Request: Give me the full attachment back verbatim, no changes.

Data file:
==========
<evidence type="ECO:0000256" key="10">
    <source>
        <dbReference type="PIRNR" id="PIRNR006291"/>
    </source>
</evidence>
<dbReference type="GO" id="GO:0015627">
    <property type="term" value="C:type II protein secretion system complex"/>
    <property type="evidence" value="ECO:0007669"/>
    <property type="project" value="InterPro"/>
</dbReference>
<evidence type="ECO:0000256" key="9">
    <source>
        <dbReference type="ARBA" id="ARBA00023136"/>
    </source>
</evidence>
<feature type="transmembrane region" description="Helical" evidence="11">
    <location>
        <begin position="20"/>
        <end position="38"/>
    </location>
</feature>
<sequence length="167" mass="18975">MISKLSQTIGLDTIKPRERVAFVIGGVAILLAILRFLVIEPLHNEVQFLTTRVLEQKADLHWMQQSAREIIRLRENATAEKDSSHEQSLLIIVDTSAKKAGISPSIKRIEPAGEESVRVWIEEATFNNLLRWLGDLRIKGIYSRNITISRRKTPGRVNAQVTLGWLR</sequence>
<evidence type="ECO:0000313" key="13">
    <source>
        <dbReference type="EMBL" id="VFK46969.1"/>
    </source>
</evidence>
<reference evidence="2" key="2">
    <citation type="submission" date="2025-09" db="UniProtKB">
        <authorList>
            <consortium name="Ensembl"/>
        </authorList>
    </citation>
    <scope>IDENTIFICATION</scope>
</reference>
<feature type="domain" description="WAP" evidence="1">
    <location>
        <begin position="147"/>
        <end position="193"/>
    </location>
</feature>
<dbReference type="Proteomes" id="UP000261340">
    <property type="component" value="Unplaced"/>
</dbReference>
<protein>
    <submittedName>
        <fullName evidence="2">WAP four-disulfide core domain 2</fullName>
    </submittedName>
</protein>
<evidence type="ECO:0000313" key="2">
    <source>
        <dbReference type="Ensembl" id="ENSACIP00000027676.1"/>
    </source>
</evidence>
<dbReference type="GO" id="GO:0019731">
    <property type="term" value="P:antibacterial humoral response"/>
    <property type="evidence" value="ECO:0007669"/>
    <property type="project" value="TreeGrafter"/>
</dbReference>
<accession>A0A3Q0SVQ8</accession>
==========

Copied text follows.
<evidence type="ECO:0000256" key="10">
    <source>
        <dbReference type="PIRNR" id="PIRNR006291"/>
    </source>
</evidence>
<dbReference type="GO" id="GO:0015627">
    <property type="term" value="C:type II protein secretion system complex"/>
    <property type="evidence" value="ECO:0007669"/>
    <property type="project" value="InterPro"/>
</dbReference>
<evidence type="ECO:0000256" key="9">
    <source>
        <dbReference type="ARBA" id="ARBA00023136"/>
    </source>
</evidence>
<feature type="transmembrane region" description="Helical" evidence="11">
    <location>
        <begin position="20"/>
        <end position="38"/>
    </location>
</feature>
<sequence length="167" mass="18975">MISKLSQTIGLDTIKPRERVAFVIGGVAILLAILRFLVIEPLHNEVQFLTTRVLEQKADLHWMQQSAREIIRLRENATAEKDSSHEQSLLIIVDTSAKKAGISPSIKRIEPAGEESVRVWIEEATFNNLLRWLGDLRIKGIYSRNITISRRKTPGRVNAQVTLGWLR</sequence>
<evidence type="ECO:0000313" key="13">
    <source>
        <dbReference type="EMBL" id="VFK46969.1"/>
    </source>
</evidence>
<reference evidence="2" key="2">
    <citation type="submission" date="2025-09" db="UniProtKB">
        <authorList>
            <consortium name="Ensembl"/>
        </authorList>
    </citation>
    <scope>IDENTIFICATION</scope>
</reference>
<feature type="domain" description="WAP" evidence="1">
    <location>
        <begin position="147"/>
        <end position="193"/>
    </location>
</feature>
<dbReference type="Proteomes" id="UP000261340">
    <property type="component" value="Unplaced"/>
</dbReference>
<protein>
    <submittedName>
        <fullName evidence="2">WAP four-disulfide core domain 2</fullName>
    </submittedName>
</protein>
<evidence type="ECO:0000313" key="2">
    <source>
        <dbReference type="Ensembl" id="ENSACIP00000027676.1"/>
    </source>
</evidence>
<dbReference type="GO" id="GO:0019731">
    <property type="term" value="P:antibacterial humoral response"/>
    <property type="evidence" value="ECO:0007669"/>
    <property type="project" value="TreeGrafter"/>
</dbReference>
<accession>A0A3Q0SVQ8</accession>